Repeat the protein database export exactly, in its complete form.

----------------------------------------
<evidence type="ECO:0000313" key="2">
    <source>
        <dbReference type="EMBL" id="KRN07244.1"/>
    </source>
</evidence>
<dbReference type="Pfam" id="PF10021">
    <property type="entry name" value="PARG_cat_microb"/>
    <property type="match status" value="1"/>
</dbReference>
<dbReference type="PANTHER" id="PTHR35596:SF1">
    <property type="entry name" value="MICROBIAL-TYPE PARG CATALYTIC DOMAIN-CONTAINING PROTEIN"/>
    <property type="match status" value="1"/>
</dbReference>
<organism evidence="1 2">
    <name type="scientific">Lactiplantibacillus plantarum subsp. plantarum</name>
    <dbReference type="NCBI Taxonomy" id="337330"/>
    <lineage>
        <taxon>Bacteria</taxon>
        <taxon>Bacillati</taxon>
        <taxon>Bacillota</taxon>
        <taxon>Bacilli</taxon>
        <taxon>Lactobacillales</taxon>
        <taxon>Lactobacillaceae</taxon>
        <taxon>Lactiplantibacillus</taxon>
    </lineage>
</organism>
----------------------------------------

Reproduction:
<evidence type="ECO:0000313" key="2">
    <source>
        <dbReference type="EMBL" id="KRN07244.1"/>
    </source>
</evidence>
<dbReference type="Pfam" id="PF10021">
    <property type="entry name" value="PARG_cat_microb"/>
    <property type="match status" value="1"/>
</dbReference>
<dbReference type="PANTHER" id="PTHR35596:SF1">
    <property type="entry name" value="MICROBIAL-TYPE PARG CATALYTIC DOMAIN-CONTAINING PROTEIN"/>
    <property type="match status" value="1"/>
</dbReference>
<organism evidence="1 2">
    <name type="scientific">Lactiplantibacillus plantarum subsp. plantarum</name>
    <dbReference type="NCBI Taxonomy" id="337330"/>
    <lineage>
        <taxon>Bacteria</taxon>
        <taxon>Bacillati</taxon>
        <taxon>Bacillota</taxon>
        <taxon>Bacilli</taxon>
        <taxon>Lactobacillales</taxon>
        <taxon>Lactobacillaceae</taxon>
        <taxon>Lactiplantibacillus</taxon>
    </lineage>
</organism>